Sinn Fein’s demand for an Irish language act on the basis of ‘equality’ for the ‘Irish Identity’ is, on reflection, very revealing.
For two things to be ‘equal’ they must first be different.
The Sinn Fein statement (‘Destroying signs disrespects the Irish identity,’ Sep 18) complaining about the damage to bi-lingual signs claims this “is indicative of the attitude of some unionists who show a ... lack of respect for the Irish identity” (my emphasis).
The only possible interpretation of this statement is that these unionists are not Irish.
The growth in recent years of interest in Ulster Scots heritage, in the number of people who describe themselves as ‘Northern Irish’ or ‘British Irish’ or Ulstermen/women has one common origin.
Having witnessed for three decades the terror campaign of the Irish nationalist IRA, the creation of which the Irish state was complicit in, it is little wonder that people would wish to distance themselves from an ‘Irish’ identity.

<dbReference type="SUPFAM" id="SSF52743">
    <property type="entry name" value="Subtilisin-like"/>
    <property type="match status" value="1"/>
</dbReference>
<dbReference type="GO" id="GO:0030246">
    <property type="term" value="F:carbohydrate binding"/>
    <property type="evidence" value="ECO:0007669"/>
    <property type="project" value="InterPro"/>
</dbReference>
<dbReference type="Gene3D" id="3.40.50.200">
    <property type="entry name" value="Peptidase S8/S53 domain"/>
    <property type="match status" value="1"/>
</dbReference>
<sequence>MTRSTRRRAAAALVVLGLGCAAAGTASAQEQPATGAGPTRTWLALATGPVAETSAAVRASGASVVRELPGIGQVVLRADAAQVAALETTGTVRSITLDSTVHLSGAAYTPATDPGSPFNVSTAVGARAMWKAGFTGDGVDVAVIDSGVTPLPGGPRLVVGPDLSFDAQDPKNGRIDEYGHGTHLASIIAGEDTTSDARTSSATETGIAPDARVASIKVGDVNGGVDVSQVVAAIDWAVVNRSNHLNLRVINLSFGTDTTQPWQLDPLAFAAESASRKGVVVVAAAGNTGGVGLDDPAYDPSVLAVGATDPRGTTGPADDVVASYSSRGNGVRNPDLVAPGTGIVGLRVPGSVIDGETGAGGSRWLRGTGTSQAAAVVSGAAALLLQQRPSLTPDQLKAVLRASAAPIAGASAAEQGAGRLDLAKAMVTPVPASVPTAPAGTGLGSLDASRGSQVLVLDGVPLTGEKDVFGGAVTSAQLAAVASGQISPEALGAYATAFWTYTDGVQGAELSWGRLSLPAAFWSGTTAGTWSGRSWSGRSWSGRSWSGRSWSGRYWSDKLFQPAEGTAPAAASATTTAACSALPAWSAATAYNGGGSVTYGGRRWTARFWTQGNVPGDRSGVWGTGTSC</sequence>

What people, subjected to such terrorism, would embrace the identity of their attackers?
The irony of the IRA campaign is that it has awoken an interest in our separate identity.
It appears that Sinn Fein, with their ‘equality’ stance, accept that we are a distinctive and separate people!
In the years, decades and centuries ahead we must develop this nascent identity so that as a people we can agree with Sinn Fein on one point only – we are not Irish.
Robert Wallace, Portadown